The United Nations Group of Experts on Geographical Names (UNGEGN) is one of the nine expert groups of the United Nations Economic and Social Council (ECOSOC) and deals with the national and international standardization of geographical names. Every five years they hold the United Nations Conference on the Standardization of Geographical Names.
The question of standardizing geographical names was raised by the United Nations Cartographic Section of the United Nations Economic and Social Council (ECOSOC) in the late 1940s. After discussions in the 1950s and ECOSOC resolution 715A (XXVII) of 1959, the first meeting of a group of experts was convened in New York City in 1960. This group recommended that a UN Conference on the Standardization of Geographical Names be held. In 1967 this took place in Geneva, with the confirmation that national standardization should be the basis of international standardization.
The remit of UNGEGN is to deal with the problems of domestic and international standardization of geographical names, and to offer suggestions and recommendations for (mainly linguistic) standardization. Being one of the seven expert groups of the United Nations Economic and Social Council, UNGEGN is mandated to follow up on the implementation of resolutions and to continue activities between the United Nations Conferences on the Standardization of Geographical Names held every five years. UNGEGN aims to emphasize the importance of the standardization of geographical names at the national and international levels, to show the benefits of this, and to assist countries in standardization of geographical names where it is lacking. Furthermore, UNGEGN facilitates and encourages the discussion of the results of work on national standardization and arising issues, the dissemination of best practices, and a wide user community awareness of nationally authorized geographical names.
UNGEGN reports to the UN Conferences on the Standardization of Geographical Names held at five-yearly intervals. It is supported by a Secretariat provided by the United Nations Statistics Division, and its Bureau. UNGEGN meets formally on two occasions between Conferences and works on names standardization through Working Groups and Special task teams, as well as through Divisions. These so-called Divisions are groups of countries with common interests based on geography and/or language. To interact with other scientific organizations, UNGEGN has appointed a number of liaison officers.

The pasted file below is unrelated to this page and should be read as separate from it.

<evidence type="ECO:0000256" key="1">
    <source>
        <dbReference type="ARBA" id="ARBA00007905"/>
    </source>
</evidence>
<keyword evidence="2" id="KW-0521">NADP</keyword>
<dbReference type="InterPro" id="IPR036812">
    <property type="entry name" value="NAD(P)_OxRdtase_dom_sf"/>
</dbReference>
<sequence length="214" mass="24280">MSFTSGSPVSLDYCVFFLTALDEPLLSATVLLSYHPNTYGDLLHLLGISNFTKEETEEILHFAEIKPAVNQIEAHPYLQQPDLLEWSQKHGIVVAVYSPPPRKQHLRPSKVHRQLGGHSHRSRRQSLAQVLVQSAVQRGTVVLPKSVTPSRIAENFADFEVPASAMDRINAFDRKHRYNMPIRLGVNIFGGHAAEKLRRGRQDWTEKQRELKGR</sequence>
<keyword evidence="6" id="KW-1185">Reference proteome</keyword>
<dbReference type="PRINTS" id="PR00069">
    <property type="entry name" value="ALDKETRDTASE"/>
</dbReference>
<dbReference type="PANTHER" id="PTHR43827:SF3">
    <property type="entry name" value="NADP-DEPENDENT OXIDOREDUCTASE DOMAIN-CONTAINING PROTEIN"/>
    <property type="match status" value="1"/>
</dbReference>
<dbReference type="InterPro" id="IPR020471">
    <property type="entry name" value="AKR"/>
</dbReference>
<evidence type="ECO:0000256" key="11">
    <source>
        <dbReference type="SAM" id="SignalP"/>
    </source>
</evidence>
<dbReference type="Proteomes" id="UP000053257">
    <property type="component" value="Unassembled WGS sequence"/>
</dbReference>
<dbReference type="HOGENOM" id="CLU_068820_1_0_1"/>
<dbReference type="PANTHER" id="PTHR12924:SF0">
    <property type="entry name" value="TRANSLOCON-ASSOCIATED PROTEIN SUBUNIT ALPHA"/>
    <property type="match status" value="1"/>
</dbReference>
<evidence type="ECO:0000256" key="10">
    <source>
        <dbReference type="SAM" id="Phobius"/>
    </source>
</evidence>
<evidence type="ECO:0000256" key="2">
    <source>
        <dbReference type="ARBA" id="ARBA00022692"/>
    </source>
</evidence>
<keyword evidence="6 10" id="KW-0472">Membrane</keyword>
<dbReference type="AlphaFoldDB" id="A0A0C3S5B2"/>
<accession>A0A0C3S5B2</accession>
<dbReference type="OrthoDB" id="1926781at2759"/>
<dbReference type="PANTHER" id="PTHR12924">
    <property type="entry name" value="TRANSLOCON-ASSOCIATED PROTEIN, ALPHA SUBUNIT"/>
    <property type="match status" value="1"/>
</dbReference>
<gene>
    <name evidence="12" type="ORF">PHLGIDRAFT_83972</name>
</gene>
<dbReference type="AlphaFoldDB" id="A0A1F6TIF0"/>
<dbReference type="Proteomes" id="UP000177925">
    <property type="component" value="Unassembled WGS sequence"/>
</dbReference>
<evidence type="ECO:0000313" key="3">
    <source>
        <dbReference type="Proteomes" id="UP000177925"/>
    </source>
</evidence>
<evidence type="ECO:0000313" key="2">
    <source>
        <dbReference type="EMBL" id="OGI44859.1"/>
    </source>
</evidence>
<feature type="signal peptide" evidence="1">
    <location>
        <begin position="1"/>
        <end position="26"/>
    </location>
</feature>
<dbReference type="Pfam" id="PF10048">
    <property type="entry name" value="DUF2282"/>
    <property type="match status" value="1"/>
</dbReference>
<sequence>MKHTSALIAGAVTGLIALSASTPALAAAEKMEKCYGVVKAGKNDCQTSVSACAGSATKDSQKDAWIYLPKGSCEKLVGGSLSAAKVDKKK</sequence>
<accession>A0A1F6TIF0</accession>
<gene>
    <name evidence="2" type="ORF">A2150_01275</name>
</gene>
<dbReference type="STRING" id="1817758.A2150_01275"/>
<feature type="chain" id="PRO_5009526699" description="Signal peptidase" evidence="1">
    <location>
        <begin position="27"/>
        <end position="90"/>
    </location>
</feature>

The UNGEGN Bureau consists of a Chair, two Vice-Chairs and two Rapporteurs. The current Bureau is composed as follows:
UNGEGN is composed of experts from various linguistic/geographical divisions that have been established by the UN Conferences on the Standardization of Geographical Names. Countries decide for themselves the division(s) to which they wish to belong; some belong to more than one division. A division chair is selected within a division and he/she is encouraged to stimulate activities in the standardization of geographical names within the division, through technical meetings, correspondence, etc.
Currently, there are 24 divisions that guide the work of UNGEGN during and between its sessions:
Under the umbrella of UNGEGN, several Working Groups have been created to follow up topics and issues which cut across the Divisional structure of UNGEGN. In addition, UNGEGN has a Task Team for Africa and coordinates the work of countries in developing their Toponymic Guidelines.
Currently there are 9 UNGEGN Working Groups:
The former Working Group on Pronunciation has been disbanded in 2017.
The United Nations Conference on the Standardization of Geographical Names is a periodic international conference organised by the United Nations Statistical Commission, the central purpose of which is to facilitate the standardization of national geographical names. The purpose of the Conference is not to settle political disputes between states on the use (or non-use) of particular geographical names.
The conference takes place every five years at United Nations Headquarters in New York City. It can be conducted at a different location, if a country offers to host the conference and to pay the additional costs of hosting the conference away from UN HQ. Each country may send a delegation. Members of these delegations are mainly experts on geographical names from their respective countries.
The most recent conference, the 11th, was held in New York in August 2017.